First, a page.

ON THE FRONTIER OF DESPAIR
The compulsion of life had denied Jessie the niceness given girls by the complexities of modern civilization. She had been brought up close to raw stark nature. The habits of animals were familiar to her and the vices of the biped man.
A traveler in the sub-Arctic is forced by the deadly cold of the North into a near intimacy of living with his fellows. Jessie had more than once taken a long sled journey with her father. On one occasion she had slept in a filthy Indian wigwam with a dozen natives all breathing the same foul, unventilated air. Again she had huddled up against the dogs, with her father and two French half-breeds, to keep in her the spark of life a blizzard’s breath was trying to blow out.
On such a trip some of the common decencies of existence are dropped. The extreme low temperature makes it impossible for one to wash either face or hands without the skin chapping and breaking. Food at which one would revolt under other circumstances is devoured eagerly.
Jessie was the kind of girl such a life had made her, with modifications in the direction of fineness induced by McRae’s sturdy character, her schooling at Winnipeg, and the higher plane of the family standard. As might have been expected, she had courage, energy, and that quality of decisive action bred by primitive conditions.
But she had retained, too, a cleanness of spirit hardly to be looked for in such a primeval daughter of Eve. Her imagination and her reading had saved the girl’s sweet modesty. A certain detachment made it possible for her to ignore the squalor of the actual and see it only as a surface triviality, to let her mind dwell in inner concepts of goodness and beauty while bestiality crossed the path she trod.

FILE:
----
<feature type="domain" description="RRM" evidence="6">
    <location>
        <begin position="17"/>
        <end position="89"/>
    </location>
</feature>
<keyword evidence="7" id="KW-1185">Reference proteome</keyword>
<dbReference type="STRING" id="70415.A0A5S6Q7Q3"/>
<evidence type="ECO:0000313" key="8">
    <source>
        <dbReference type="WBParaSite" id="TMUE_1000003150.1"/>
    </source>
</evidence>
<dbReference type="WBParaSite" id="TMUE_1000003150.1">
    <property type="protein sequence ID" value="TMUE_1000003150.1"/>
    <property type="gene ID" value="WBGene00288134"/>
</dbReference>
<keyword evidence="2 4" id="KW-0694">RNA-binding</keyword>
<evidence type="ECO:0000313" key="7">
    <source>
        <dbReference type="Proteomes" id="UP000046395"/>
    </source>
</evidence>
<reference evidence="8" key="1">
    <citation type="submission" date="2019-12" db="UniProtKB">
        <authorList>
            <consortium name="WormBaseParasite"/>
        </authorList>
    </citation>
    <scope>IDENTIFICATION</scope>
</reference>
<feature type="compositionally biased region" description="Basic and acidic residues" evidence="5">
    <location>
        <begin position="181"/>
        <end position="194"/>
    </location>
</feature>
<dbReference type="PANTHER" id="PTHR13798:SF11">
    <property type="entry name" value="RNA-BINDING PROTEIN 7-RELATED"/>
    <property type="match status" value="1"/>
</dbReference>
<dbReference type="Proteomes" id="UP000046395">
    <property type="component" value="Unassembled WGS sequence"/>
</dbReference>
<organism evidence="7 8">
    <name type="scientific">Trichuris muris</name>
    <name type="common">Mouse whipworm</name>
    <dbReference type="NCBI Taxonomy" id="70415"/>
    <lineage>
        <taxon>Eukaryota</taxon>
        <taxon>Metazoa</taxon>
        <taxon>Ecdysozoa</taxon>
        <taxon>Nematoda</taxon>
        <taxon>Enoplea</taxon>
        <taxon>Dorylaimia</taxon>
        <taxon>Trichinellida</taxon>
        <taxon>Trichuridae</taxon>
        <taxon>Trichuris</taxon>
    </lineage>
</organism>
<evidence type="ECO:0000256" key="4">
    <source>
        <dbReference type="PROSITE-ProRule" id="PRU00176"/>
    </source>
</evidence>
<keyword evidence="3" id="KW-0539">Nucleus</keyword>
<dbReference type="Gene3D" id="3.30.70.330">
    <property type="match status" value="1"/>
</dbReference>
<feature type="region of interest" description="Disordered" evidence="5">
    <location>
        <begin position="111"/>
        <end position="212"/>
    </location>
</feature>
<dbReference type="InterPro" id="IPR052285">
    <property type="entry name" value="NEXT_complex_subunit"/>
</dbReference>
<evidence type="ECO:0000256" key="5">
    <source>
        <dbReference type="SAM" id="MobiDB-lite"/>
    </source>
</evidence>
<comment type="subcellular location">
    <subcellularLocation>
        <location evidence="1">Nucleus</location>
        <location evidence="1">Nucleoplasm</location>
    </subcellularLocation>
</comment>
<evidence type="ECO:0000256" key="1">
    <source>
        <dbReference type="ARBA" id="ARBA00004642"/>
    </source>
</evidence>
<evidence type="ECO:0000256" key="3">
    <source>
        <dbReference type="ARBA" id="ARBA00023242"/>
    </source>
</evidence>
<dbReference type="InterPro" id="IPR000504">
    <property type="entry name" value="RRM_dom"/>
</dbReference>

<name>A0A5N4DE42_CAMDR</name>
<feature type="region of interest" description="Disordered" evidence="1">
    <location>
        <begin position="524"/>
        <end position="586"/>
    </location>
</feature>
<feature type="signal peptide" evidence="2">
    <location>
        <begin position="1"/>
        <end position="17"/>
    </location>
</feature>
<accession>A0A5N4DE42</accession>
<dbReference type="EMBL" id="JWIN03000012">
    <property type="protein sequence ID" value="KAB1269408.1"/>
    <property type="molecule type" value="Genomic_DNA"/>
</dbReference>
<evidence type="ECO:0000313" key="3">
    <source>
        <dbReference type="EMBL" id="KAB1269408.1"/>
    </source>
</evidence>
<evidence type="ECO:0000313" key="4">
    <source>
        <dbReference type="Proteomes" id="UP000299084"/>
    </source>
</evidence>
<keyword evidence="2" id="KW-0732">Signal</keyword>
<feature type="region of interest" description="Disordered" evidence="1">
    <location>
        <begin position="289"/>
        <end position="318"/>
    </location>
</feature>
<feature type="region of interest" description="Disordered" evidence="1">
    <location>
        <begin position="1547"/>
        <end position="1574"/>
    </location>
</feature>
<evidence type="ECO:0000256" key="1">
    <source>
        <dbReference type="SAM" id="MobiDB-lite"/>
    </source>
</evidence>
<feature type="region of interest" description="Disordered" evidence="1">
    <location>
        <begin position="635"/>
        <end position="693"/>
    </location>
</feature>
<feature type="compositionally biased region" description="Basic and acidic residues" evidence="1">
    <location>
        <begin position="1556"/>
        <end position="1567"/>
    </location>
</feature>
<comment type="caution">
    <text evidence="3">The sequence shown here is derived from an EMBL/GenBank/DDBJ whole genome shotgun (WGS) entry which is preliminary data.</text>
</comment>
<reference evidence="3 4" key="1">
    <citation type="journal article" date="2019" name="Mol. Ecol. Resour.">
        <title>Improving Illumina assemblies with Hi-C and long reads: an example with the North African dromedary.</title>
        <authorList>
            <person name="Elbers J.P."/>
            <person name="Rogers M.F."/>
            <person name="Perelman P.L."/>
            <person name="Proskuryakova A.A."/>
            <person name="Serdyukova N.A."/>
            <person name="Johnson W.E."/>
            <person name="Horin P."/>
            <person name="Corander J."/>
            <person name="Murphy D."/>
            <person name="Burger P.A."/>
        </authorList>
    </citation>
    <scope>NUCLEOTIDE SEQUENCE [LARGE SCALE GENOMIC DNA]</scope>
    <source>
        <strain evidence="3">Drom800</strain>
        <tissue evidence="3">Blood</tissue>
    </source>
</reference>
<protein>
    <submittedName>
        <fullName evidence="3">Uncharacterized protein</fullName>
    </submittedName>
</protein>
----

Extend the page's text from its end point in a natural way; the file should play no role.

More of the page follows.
So when she found in one of the gins a lynx savage with the pain of bruised flesh and broken bone snapped by the jaws of the trap, the girl did what needed to be done swiftly and with a minimum of reluctance.
She was close to the second trap when the sound of webs slithering along the snow brought her up short. Her first thought was that Onistah had changed his mind and followed her, but as soon as the snowshoer came out of the thick timber, she saw that he was not an Indian.
He was a huge man, and he bulked larger by reason of the heavy furs that enveloped him. His rate of travel was rapid enough, but there was about the gait an awkward slouch that reminded her of a grizzly. Some sullenness of temperament seemed to find expression in the fellow’s movements.
The hood of his fur was drawn well forward over the face. He wore blue glasses, as a protection against snow-blindness apparently. Jessie smiled, judging him a tenderfoot; for except in March and April there is small danger of the sun glare which destroys sight. Yet he hardly looked like a newcomer to the North. For one thing he used the web shoes as an expert does. Before he stopped beside her, she was prepared to revise a too hasty opinion.